The 4 Very Best, Basic Cookbooks to Get You Through Your First Year Off Meal Plan


Going off meal plan can be daunting: instead of tons of immediate (and unhealthy) food options at your disposal, it’s up to you to plan your groceries and prepare your meals. As tempting as it sounds, takeout every single day is going to make a serious dent in your wallet and, long-term, won’t do wonders for your health.

Instead of getting discouraged, think of this as an opportunity to learn new skills, eat healthier and spend time with friends (woohoo, dinner parties!!). Here are a few cookbook to get you started on the right path:

TheJoyOfCookingCoverThe Joy of Cooking by Irma Rombauer, Marion Rombauer Becker and Ethan Becker. When my mother gifted this to me my junior year of college, I was initially turned off by its encyclopedia-like aesthetic and lack of pictures. Years later, it’s become my go-to cookbook in a pinch. Need a recipe for a basic beef chili? Check! What about a simple vanilla cake? Done! Plus it’s a treasure trove of useful kitchen information, from knife techniques to measurement conversion.


The Barefoot Contessa Cookbook by Ina Garten. While Ina Garten’s paired-down recipes aren’t exactly healthy (think butter, cheese, bacon and more cheese), they’re both insanely easy to make and delicious. Most of them list less than 10 ingredients and can be made in under an hour. Garten has published eight cookbooks in total over the years but I would start with either the original or Back to Basics.


The Essentials of Classic Italian Cooking by Marcella Hazan: This was another cookbook that my mother gave me junior year of college and  I still use it to this day. While not necessarily the most basic recipes, Hazan gives you those secret tips to elevate basic Italian dishes. Plus she uses a lot of wine in her recipes (and once that bottle is open, you need to drink it so it doesn’t go bad, right?).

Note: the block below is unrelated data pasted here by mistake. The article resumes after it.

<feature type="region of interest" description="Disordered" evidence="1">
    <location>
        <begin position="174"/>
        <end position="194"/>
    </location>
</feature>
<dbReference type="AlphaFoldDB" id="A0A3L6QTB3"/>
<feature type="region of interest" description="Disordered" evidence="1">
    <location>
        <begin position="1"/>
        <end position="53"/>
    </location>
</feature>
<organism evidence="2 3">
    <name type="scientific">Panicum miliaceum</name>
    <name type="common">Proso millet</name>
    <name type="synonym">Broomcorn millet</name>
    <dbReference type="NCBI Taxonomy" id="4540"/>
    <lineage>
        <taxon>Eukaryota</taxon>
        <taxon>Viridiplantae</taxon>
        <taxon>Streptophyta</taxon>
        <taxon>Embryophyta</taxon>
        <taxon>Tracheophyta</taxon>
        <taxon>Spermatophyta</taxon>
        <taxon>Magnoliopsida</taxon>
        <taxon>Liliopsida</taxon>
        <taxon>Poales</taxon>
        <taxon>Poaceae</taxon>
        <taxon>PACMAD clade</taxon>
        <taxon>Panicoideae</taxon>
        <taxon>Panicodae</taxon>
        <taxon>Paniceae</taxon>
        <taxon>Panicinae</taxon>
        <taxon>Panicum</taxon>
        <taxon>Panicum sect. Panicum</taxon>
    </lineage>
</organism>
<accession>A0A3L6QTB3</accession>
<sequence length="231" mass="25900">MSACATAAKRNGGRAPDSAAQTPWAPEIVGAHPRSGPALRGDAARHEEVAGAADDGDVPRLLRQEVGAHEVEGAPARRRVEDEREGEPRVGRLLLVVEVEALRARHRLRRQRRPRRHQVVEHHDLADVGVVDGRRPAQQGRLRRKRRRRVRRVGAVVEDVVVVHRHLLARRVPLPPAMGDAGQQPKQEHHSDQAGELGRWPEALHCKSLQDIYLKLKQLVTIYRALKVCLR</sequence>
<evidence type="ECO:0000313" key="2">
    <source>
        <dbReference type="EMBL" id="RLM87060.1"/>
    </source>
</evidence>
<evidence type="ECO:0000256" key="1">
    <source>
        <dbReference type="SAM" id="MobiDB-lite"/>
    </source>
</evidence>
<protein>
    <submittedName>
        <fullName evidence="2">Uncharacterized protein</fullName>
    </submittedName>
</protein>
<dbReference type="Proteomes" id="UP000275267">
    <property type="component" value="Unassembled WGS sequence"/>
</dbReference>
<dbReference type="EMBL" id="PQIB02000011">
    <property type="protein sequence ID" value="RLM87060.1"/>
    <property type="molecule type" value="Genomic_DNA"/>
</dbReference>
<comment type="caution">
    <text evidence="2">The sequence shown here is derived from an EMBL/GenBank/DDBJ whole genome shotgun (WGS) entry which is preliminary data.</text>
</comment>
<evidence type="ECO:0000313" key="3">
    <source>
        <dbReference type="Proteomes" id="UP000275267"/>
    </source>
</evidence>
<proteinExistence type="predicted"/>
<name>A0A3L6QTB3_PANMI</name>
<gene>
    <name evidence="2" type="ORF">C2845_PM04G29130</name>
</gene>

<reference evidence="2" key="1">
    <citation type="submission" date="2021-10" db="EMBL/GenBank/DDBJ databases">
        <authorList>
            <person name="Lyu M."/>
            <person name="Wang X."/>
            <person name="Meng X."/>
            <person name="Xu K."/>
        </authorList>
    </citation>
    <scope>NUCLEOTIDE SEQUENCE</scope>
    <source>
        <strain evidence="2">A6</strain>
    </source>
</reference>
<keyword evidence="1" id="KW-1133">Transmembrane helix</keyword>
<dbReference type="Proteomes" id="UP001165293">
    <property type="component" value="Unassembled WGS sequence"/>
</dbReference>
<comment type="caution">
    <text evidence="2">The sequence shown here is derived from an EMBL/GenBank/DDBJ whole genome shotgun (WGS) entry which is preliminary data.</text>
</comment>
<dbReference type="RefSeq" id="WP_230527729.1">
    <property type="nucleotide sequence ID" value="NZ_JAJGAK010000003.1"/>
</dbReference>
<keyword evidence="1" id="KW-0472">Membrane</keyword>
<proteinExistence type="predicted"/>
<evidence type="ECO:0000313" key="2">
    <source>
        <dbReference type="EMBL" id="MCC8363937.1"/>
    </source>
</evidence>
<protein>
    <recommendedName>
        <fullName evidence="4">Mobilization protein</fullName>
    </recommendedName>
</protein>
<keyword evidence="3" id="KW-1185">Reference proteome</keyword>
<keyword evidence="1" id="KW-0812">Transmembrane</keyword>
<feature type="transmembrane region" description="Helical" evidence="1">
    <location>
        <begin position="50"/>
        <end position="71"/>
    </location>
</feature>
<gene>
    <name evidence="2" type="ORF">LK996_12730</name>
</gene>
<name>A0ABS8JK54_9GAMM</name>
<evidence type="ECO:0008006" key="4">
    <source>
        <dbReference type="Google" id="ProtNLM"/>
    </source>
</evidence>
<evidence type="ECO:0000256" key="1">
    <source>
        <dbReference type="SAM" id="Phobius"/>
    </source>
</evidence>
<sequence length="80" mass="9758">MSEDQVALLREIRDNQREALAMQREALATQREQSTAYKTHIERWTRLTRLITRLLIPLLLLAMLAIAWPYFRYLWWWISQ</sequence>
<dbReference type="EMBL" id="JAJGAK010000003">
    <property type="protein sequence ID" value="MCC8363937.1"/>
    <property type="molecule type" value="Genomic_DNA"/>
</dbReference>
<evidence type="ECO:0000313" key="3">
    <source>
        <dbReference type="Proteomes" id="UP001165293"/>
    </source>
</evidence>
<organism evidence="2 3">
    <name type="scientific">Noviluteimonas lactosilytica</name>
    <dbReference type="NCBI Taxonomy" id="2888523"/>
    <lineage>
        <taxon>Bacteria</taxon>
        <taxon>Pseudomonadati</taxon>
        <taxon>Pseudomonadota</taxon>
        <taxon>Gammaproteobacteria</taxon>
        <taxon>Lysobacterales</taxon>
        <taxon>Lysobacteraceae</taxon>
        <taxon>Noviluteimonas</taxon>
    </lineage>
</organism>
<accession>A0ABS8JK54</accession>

How to Everything Vegetarian by Mark Bittman. Whether you’re a vegan, vegetarian or just trying to eat less meat, beloved New York Times’ columnist Mark Bittman provides a massive section of recipes in How to Cook Everything Vegetarian. Like Joy of Cooking, don’t get discouraged by the lack of pictures: this book is filled with simple, flavorful dishes that don’t rely on fake meat substitutes.

When you’ve mastered the basics and are ready to show off your culinary skills to your friends:
Jerusalem: A Cookbook by Yotam Ottolenghi. There’s a reason Ottolenghi is revered by chefs worldwide: he’s a genius and his recipes are truly amazing. I like Jerusalem because it has a mixture of both vegetarian and meat dishes but his other all vegetarian cookbook, Plenty, is definitely worth a try. That said, make sure you have read through the entire recipe carefully because the ingredient lists are long and most of these recipes will take at least an hour to prepare, if not longer.

Don’t be intimidated by going off meal plan: with basic preparation, the right tools and some helpful recipes from the experts, you won’t miss Chicken Finger Fridays at the dining hall!


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